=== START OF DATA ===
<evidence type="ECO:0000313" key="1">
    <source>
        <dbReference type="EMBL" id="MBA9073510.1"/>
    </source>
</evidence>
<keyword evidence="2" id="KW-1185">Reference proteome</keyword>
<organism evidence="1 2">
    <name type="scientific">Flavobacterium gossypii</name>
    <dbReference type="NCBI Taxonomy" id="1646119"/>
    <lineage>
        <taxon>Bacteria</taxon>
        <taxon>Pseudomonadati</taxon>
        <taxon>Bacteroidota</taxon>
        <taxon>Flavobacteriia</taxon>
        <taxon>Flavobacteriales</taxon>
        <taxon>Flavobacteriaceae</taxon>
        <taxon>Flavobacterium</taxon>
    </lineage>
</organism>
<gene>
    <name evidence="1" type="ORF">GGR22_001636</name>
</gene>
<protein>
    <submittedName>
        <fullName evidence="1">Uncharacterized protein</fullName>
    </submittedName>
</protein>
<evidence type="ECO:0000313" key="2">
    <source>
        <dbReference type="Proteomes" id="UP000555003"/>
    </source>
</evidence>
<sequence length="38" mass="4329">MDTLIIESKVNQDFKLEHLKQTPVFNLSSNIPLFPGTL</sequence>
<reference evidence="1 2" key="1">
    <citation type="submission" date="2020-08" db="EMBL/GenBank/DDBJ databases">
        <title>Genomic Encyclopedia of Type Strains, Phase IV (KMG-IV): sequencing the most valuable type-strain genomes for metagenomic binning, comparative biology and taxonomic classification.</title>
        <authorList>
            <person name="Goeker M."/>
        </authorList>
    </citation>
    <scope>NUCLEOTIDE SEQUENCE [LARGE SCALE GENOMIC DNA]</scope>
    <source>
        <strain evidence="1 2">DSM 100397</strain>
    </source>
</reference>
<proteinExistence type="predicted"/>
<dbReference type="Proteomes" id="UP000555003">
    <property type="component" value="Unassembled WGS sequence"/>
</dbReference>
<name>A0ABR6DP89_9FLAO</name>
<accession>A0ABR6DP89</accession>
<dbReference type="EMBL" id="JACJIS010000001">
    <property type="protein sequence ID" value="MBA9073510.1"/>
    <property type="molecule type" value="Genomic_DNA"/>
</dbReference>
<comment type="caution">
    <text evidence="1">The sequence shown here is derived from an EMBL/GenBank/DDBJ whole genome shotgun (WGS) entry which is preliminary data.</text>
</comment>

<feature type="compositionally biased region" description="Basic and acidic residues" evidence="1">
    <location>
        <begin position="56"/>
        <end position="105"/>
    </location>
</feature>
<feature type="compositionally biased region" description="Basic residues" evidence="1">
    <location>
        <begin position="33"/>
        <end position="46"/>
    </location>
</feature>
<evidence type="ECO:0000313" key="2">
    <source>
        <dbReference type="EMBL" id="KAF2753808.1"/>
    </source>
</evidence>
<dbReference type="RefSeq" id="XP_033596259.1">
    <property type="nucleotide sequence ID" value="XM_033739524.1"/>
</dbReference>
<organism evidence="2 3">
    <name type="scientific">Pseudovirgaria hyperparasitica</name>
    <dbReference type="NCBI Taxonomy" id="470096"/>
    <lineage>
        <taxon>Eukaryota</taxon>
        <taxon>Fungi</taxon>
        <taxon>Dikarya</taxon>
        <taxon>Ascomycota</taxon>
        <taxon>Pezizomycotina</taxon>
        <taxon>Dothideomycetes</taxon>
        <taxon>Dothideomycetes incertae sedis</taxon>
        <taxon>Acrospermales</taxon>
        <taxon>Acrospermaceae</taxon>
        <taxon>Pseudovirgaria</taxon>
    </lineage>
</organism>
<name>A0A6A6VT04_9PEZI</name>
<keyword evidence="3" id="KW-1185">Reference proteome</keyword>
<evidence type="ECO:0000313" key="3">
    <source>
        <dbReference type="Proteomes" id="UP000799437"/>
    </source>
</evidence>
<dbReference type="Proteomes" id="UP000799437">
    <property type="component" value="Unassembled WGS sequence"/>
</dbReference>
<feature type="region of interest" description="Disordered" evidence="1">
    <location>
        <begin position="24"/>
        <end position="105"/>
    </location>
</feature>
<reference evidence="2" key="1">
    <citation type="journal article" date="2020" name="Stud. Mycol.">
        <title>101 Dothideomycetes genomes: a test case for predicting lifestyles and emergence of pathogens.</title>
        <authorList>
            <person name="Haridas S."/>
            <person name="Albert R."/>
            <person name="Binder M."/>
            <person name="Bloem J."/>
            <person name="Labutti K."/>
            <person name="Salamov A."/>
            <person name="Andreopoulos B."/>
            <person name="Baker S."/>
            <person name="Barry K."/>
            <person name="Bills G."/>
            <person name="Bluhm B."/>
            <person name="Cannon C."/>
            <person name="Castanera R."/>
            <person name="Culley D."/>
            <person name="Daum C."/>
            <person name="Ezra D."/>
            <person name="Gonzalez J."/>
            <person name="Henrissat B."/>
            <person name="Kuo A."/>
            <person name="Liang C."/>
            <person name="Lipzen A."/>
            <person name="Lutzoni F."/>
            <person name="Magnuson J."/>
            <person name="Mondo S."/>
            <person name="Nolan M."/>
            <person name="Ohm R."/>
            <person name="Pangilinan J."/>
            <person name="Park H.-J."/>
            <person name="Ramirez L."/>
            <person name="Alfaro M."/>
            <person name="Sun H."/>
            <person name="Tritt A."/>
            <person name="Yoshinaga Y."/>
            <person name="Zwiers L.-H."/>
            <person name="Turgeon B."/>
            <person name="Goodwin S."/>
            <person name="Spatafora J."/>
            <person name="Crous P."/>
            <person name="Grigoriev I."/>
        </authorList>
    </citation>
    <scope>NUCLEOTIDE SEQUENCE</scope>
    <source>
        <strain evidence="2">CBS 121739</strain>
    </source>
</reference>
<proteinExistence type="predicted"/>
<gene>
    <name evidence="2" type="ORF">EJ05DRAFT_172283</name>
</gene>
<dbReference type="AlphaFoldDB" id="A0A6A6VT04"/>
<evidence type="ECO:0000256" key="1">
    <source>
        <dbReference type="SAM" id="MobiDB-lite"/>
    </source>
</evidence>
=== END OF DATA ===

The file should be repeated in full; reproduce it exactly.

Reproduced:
<evidence type="ECO:0000313" key="1">
    <source>
        <dbReference type="EMBL" id="MBA9073510.1"/>
    </source>
</evidence>
<keyword evidence="2" id="KW-1185">Reference proteome</keyword>
<organism evidence="1 2">
    <name type="scientific">Flavobacterium gossypii</name>
    <dbReference type="NCBI Taxonomy" id="1646119"/>
    <lineage>
        <taxon>Bacteria</taxon>
        <taxon>Pseudomonadati</taxon>
        <taxon>Bacteroidota</taxon>
        <taxon>Flavobacteriia</taxon>
        <taxon>Flavobacteriales</taxon>
        <taxon>Flavobacteriaceae</taxon>
        <taxon>Flavobacterium</taxon>
    </lineage>
</organism>
<gene>
    <name evidence="1" type="ORF">GGR22_001636</name>
</gene>
<protein>
    <submittedName>
        <fullName evidence="1">Uncharacterized protein</fullName>
    </submittedName>
</protein>
<evidence type="ECO:0000313" key="2">
    <source>
        <dbReference type="Proteomes" id="UP000555003"/>
    </source>
</evidence>
<sequence length="38" mass="4329">MDTLIIESKVNQDFKLEHLKQTPVFNLSSNIPLFPGTL</sequence>
<reference evidence="1 2" key="1">
    <citation type="submission" date="2020-08" db="EMBL/GenBank/DDBJ databases">
        <title>Genomic Encyclopedia of Type Strains, Phase IV (KMG-IV): sequencing the most valuable type-strain genomes for metagenomic binning, comparative biology and taxonomic classification.</title>
        <authorList>
            <person name="Goeker M."/>
        </authorList>
    </citation>
    <scope>NUCLEOTIDE SEQUENCE [LARGE SCALE GENOMIC DNA]</scope>
    <source>
        <strain evidence="1 2">DSM 100397</strain>
    </source>
</reference>
<proteinExistence type="predicted"/>
<dbReference type="Proteomes" id="UP000555003">
    <property type="component" value="Unassembled WGS sequence"/>
</dbReference>
<name>A0ABR6DP89_9FLAO</name>
<accession>A0ABR6DP89</accession>
<dbReference type="EMBL" id="JACJIS010000001">
    <property type="protein sequence ID" value="MBA9073510.1"/>
    <property type="molecule type" value="Genomic_DNA"/>
</dbReference>
<comment type="caution">
    <text evidence="1">The sequence shown here is derived from an EMBL/GenBank/DDBJ whole genome shotgun (WGS) entry which is preliminary data.</text>
</comment>

<feature type="compositionally biased region" description="Basic and acidic residues" evidence="1">
    <location>
        <begin position="56"/>
        <end position="105"/>
    </location>
</feature>
<feature type="compositionally biased region" description="Basic residues" evidence="1">
    <location>
        <begin position="33"/>
        <end position="46"/>
    </location>
</feature>
<evidence type="ECO:0000313" key="2">
    <source>
        <dbReference type="EMBL" id="KAF2753808.1"/>
    </source>
</evidence>
<dbReference type="RefSeq" id="XP_033596259.1">
    <property type="nucleotide sequence ID" value="XM_033739524.1"/>
</dbReference>
<organism evidence="2 3">
    <name type="scientific">Pseudovirgaria hyperparasitica</name>
    <dbReference type="NCBI Taxonomy" id="470096"/>
    <lineage>
        <taxon>Eukaryota</taxon>
        <taxon>Fungi</taxon>
        <taxon>Dikarya</taxon>
        <taxon>Ascomycota</taxon>
        <taxon>Pezizomycotina</taxon>
        <taxon>Dothideomycetes</taxon>
        <taxon>Dothideomycetes incertae sedis</taxon>
        <taxon>Acrospermales</taxon>
        <taxon>Acrospermaceae</taxon>
        <taxon>Pseudovirgaria</taxon>
    </lineage>
</organism>
<name>A0A6A6VT04_9PEZI</name>
<keyword evidence="3" id="KW-1185">Reference proteome</keyword>
<evidence type="ECO:0000313" key="3">
    <source>
        <dbReference type="Proteomes" id="UP000799437"/>
    </source>
</evidence>
<dbReference type="Proteomes" id="UP000799437">
    <property type="component" value="Unassembled WGS sequence"/>
</dbReference>
<feature type="region of interest" description="Disordered" evidence="1">
    <location>
        <begin position="24"/>
        <end position="105"/>
    </location>
</feature>
<reference evidence="2" key="1">
    <citation type="journal article" date="2020" name="Stud. Mycol.">
        <title>101 Dothideomycetes genomes: a test case for predicting lifestyles and emergence of pathogens.</title>
        <authorList>
            <person name="Haridas S."/>
            <person name="Albert R."/>
            <person name="Binder M."/>
            <person name="Bloem J."/>
            <person name="Labutti K."/>
            <person name="Salamov A."/>
            <person name="Andreopoulos B."/>
            <person name="Baker S."/>
            <person name="Barry K."/>
            <person name="Bills G."/>
            <person name="Bluhm B."/>
            <person name="Cannon C."/>
            <person name="Castanera R."/>
            <person name="Culley D."/>
            <person name="Daum C."/>
            <person name="Ezra D."/>
            <person name="Gonzalez J."/>
            <person name="Henrissat B."/>
            <person name="Kuo A."/>
            <person name="Liang C."/>
            <person name="Lipzen A."/>
            <person name="Lutzoni F."/>
            <person name="Magnuson J."/>
            <person name="Mondo S."/>
            <person name="Nolan M."/>
            <person name="Ohm R."/>
            <person name="Pangilinan J."/>
            <person name="Park H.-J."/>
            <person name="Ramirez L."/>
            <person name="Alfaro M."/>
            <person name="Sun H."/>
            <person name="Tritt A."/>
            <person name="Yoshinaga Y."/>
            <person name="Zwiers L.-H."/>
            <person name="Turgeon B."/>
            <person name="Goodwin S."/>
            <person name="Spatafora J."/>
            <person name="Crous P."/>
            <person name="Grigoriev I."/>
        </authorList>
    </citation>
    <scope>NUCLEOTIDE SEQUENCE</scope>
    <source>
        <strain evidence="2">CBS 121739</strain>
    </source>
</reference>
<proteinExistence type="predicted"/>
<gene>
    <name evidence="2" type="ORF">EJ05DRAFT_172283</name>
</gene>
<dbReference type="AlphaFoldDB" id="A0A6A6VT04"/>
<evidence type="ECO:0000256" key="1">
    <source>
        <dbReference type="SAM" id="MobiDB-lite"/>
    </source>
</evidence>